Half Acre Beer Hates Astronauts

| No Comments

So this is the liquid version of God Hates Astronauts, a comic book that seems to defy summary. I'll just say that I read the first few pages, which depicts actual historical figure John L. Sullivan ("Pugilist Extraordinaire. Total dick.") training an army of bears, presumably for the purposes of world domination. Half Acre, tasked with summarizing this monstrosity in beer form, apparently just said "Fuck it!" and made a Citra hopped beer.

Mild digression: A few weeks ago Adrian "Ding" Dingle hosted The Session, a beer blog roundup centered around a topic of the host's choice. His topic was "What the hell has America done to beer?", AKA, "USA versus Old World Beer Culture". I did not participate because the Session posts on Fridays and that's my time for drinking, not writing, but if I did, one of the key components I would have mentioned is the impact of Americans on hop profiles. Citra is the poster child for what the 2011/2012 Barth Report calls "Flavor" hops (other notables are Simcoe, Amarillo, and a whole host of Austrailan/NZ hops like Galaxy and Motueka). To make a long story short, hops with flavor/aroma profiles like these were considered "undesirable" until relatively recently (say the 1990s, but really accelerating here in the current century), and this explosion of new hop varieties and tastes seems to be heavily driven by the good old USA. Of course, we're not alone in our hop obsession, and hops like Citra are in high demand all over the world. Fortunately, the most recent Barth Report indicates that acreage devoted to Citra more than doubled from 2011 to 2012, so we're on our way. This is a topic that probably deserves a more in-depth exploration, but for now, let's get back on track.

Chances are, if all the beer dorks are freaking out over some new IPA or DIPA, it probably involves one of these "Flavor" hops, and at least here in the US, that will often be the Citra hop. Citra is usually cited as having uncommon fruit and citrus aromas/flavors and I certainly detect that goodness, but I usually get a big dollop of floral and grassy notes as well. To give some examples of a ultra-hyped Citra hopped beer, check out Three Floyds Zombie Dust and Lawson's Finest Liquids Double Sunshine IPA. I had one of the latter on Friday, and Beer Hates Astronauts on Saturday, and while not all Citra beers are created equally, I think they compared favorably to each other. Which is saying a lot. Let's take a closer look:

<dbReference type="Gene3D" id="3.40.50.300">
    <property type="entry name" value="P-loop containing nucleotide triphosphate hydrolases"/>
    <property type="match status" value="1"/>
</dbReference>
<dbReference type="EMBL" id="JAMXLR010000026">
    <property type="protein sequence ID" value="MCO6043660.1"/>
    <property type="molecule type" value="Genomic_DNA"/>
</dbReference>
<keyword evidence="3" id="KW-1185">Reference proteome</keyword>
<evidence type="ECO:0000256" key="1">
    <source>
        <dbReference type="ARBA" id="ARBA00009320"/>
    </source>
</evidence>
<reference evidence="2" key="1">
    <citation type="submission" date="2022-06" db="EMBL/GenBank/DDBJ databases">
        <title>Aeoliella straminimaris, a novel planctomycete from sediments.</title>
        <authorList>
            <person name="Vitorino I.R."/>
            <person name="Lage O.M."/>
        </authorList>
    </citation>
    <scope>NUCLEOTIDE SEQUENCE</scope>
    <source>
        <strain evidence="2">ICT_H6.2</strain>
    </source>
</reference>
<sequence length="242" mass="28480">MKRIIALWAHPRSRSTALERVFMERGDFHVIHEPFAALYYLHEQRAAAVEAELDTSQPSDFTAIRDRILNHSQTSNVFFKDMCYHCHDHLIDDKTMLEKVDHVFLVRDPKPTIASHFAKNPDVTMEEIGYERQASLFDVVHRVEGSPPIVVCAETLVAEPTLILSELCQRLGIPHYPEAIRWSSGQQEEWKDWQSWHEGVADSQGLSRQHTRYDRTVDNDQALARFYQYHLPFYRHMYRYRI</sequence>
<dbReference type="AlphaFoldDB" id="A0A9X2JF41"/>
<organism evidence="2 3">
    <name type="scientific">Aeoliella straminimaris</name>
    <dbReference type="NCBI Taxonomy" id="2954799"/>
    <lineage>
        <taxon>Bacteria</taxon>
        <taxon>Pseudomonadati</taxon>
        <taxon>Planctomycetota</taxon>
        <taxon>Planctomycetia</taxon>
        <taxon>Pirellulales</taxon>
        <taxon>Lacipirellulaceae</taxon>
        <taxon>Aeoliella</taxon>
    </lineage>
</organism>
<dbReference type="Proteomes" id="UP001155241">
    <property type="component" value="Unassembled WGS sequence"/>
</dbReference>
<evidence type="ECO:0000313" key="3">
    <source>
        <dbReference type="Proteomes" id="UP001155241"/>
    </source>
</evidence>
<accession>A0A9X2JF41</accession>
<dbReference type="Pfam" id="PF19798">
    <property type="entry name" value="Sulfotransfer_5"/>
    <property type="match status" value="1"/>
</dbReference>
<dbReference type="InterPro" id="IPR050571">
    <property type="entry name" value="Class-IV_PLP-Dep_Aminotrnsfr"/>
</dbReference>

Half Acre Beer Hates Astronauts

Half Acre Beer Hates Astronauts - Pours a hazy golden yellow orange color with a finger of off white head and mild lacing as I drink. Pure Citra hops in the nose, grassy, floral, citrus hops dominate the smell (in a good way!) Taste follows the nose, tons of grassy citrus, some floral and herbal notes too, and a shot of bitterness dries things out in the finish. Mouthfeel is crisp, light, and dry, really well balanced and almost quaffable. Overall, this is superb. Perhaps not quite Lawson's or Hill Farmstead level, just a hair away, but close enough to warrant a a strong A-

Beer Nerd Details: 7% ABV bottled (22 oz. bomber). Drank out of a tulip glass on 9/14/13. Brewery only release, 8/30/13.

So happy that my Chicago trading partner picked this up for me, and while I enjoyed Daisy Cutter, this beer has really raised my eyebrows. Half Acre is a brewery to watch, so I'm going to (continue to) do so.

Leave a comment

Categories

Monthly Archives

OpenID accepted here Learn more about OpenID

About

Hi, my name is Mark, and I like beer.

You might also want to check out my generalist blog, where I blather on about lots of things, but mostly movies, books, and technology.

Email me at mciocco at gmail dot com.

Follow me on Twitter

Like me on Facebook

Toast me on Untappd

About this Entry

This page contains a single entry by Mark published on September 17, 2013 11:22 PM.

Evolution Menagerie #8 was the previous entry in this blog.

September Beer Club is the next entry in this blog.

Find recent content on the main index or look in the archives to find all content.